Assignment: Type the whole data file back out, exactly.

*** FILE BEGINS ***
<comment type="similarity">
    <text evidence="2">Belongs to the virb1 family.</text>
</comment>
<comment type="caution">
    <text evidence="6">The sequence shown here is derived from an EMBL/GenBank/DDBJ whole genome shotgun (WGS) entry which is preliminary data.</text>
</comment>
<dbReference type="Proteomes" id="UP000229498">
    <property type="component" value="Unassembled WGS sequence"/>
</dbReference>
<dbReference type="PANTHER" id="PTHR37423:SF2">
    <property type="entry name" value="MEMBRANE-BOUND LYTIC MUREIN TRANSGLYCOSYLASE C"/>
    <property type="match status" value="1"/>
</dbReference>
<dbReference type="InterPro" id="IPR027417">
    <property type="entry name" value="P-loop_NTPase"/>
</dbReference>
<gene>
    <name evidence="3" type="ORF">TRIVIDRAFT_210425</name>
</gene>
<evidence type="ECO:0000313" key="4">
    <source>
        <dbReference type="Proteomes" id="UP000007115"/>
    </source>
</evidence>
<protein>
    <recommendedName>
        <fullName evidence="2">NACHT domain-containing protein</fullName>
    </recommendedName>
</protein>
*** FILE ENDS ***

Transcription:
<comment type="similarity">
    <text evidence="2">Belongs to the virb1 family.</text>
</comment>
<comment type="caution">
    <text evidence="6">The sequence shown here is derived from an EMBL/GenBank/DDBJ whole genome shotgun (WGS) entry which is preliminary data.</text>
</comment>
<dbReference type="Proteomes" id="UP000229498">
    <property type="component" value="Unassembled WGS sequence"/>
</dbReference>
<dbReference type="PANTHER" id="PTHR37423:SF2">
    <property type="entry name" value="MEMBRANE-BOUND LYTIC MUREIN TRANSGLYCOSYLASE C"/>
    <property type="match status" value="1"/>
</dbReference>
<dbReference type="InterPro" id="IPR027417">
    <property type="entry name" value="P-loop_NTPase"/>
</dbReference>
<gene>
    <name evidence="3" type="ORF">TRIVIDRAFT_210425</name>
</gene>
<evidence type="ECO:0000313" key="4">
    <source>
        <dbReference type="Proteomes" id="UP000007115"/>
    </source>
</evidence>
<protein>
    <recommendedName>
        <fullName evidence="2">NACHT domain-containing protein</fullName>
    </recommendedName>
</protein>